Another way to bolster your engagement with would-be millennial members is to incentivize them to recruit more assciation members for you. Give them a chance to win a prize, or just give them a prize, for referrals to new members. Everyone wants to be part of a community, no matter what age.

Motivate them to help create this community and simultaneously give prospective members something to believe in, like the judgment of their peers. A huge amount of millennials (84%!) say that user-generated content, rather than advertising, influences how they spend their money. Use this knowledge to your advantage when marketing association membership!

millennials want to be engaged with, not advertised to when creating a strategy for marketing association membership

Millennials Want to be Engaged With, Not Advertised To

Millennials are a very savvy group. They have a great sense of when they are being marketed to, and they’re not fans of it. They are 247% more likely to be persuaded by blogs or social-networking sites than baby boomers are. This is because they view these online communities as trustworthy. And, in a sense, they are right to believe this. In this day and age, social media is the democratic voice of the people; it’s 2019, which is reason enough for associations to strengthen their social media presence.

What they don’t respond to is traditional advertising in newspapers, commercials, etc. Millennials would much rather recommend their friends to read an informative blog post than show them a newspaper advertisement.

This goes back to their desire to save money. Millennials don’t want to feel like they are being sold something, rather they want to feel like they are becoming part of something. If emails are still a large part of your marketing association membership strategy, tailor it to the millennial mindset.

“Click-bait” subject lines are likely going to get your emails forwarded straight to the spam folder. Send an email that invites both your prospects and your new members to partake. Invite them to share, and become part of the front-running team. Use an email campaign that doesn’t make your members feel like customers, but makes them feel like they’re part of a community that cares about them and their individual beliefs.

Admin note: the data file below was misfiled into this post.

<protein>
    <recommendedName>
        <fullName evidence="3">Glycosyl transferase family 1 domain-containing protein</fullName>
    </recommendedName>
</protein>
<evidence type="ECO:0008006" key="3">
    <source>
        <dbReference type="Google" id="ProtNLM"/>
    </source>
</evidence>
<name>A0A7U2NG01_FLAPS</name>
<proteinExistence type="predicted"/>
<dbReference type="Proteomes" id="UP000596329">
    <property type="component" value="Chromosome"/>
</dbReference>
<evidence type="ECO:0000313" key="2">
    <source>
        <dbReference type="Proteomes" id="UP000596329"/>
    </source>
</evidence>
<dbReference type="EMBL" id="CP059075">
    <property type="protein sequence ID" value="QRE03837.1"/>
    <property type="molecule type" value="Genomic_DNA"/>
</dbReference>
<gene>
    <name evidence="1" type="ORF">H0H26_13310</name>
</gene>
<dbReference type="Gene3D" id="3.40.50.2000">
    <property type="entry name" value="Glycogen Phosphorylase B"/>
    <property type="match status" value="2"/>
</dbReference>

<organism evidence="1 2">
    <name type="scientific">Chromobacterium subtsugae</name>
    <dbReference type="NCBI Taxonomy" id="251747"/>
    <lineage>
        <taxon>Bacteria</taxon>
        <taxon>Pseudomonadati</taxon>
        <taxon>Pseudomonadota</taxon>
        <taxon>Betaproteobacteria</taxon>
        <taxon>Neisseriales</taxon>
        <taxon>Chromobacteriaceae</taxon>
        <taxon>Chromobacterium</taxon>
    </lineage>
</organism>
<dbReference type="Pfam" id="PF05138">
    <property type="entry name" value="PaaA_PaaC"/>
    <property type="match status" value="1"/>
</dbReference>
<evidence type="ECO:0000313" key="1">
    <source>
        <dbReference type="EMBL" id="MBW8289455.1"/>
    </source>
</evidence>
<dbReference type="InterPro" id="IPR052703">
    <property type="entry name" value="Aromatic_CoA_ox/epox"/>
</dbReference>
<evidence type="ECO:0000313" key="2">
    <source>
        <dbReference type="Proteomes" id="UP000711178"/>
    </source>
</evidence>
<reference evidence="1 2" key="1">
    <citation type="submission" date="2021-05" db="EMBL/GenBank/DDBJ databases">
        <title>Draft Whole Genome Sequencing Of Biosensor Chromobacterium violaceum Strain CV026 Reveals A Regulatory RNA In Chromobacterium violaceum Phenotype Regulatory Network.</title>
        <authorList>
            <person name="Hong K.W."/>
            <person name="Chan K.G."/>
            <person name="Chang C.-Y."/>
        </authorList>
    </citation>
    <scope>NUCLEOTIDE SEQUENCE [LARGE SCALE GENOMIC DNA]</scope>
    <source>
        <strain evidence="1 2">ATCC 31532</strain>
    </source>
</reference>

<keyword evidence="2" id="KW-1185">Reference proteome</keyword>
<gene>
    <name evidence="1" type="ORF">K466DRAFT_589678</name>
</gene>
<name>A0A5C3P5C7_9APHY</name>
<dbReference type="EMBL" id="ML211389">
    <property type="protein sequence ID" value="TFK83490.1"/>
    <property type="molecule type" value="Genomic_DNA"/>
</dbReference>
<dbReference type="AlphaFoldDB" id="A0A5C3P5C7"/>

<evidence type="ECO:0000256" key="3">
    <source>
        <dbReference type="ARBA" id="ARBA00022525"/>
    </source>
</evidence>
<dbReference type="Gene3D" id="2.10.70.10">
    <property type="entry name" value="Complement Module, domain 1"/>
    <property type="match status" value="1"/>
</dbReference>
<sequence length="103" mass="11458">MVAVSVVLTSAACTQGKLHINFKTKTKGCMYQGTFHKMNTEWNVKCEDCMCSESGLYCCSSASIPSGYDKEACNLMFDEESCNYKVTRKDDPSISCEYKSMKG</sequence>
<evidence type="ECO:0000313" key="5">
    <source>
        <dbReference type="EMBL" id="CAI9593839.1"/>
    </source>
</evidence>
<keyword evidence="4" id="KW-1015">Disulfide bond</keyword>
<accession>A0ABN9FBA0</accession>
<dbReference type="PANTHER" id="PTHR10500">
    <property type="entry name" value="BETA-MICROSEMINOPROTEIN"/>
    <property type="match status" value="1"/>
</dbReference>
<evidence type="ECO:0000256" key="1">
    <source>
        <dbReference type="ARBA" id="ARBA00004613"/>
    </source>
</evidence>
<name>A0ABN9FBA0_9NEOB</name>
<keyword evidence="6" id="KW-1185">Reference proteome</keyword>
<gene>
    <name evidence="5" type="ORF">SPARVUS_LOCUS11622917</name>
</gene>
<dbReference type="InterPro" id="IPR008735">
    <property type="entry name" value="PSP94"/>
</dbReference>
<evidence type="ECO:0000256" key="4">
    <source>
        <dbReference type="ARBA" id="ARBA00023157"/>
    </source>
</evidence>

An Engagement Plan for the Next Generation

form the perfect plan for marketing association membership through a strong social media presence targeting millennials

Membership Organization for Millennials

We can’t expect to continue with the same marketing association membership strategies forever if we wish to grow our membership base with the coming generations. Millennials want to make money, they want to be engaged, and they want to invest in the things that matter to them. This might sound like every generation, but the ways in which they try to achieve these goals are substantially different than Gen Xer’s or Baby Boomers.

Social media is where the younger generation lives, so use this new medium to speak to your new audience. Millennials are diverse, and fluid. It can be hard to market your association to target them because they are truly such a diverse crowd. But the first trick to catching a fish is knowing where to find it, so get your waders on and hop into the river.

The Secret to Retaining Millennial Memberships in Associations

continue to build the value of association membership

Continuing to Build the Value of an Association Membership

Associations have been providing value to industry professionals for decades. Today, Millennials make up a huge percentage of the workforce. As a result, many associations are being updated to meet the needs of this growing demographic. By this point, you may have found ways to promote your association to Millennials and increase young memberships. Retaining millennial memberships is the next step to association success.

Using social media, association newsfeeds, and email marketing, associations can attract new, young industry professionals to join. How can associations delight this new member base, and build successful long term member/association relationships?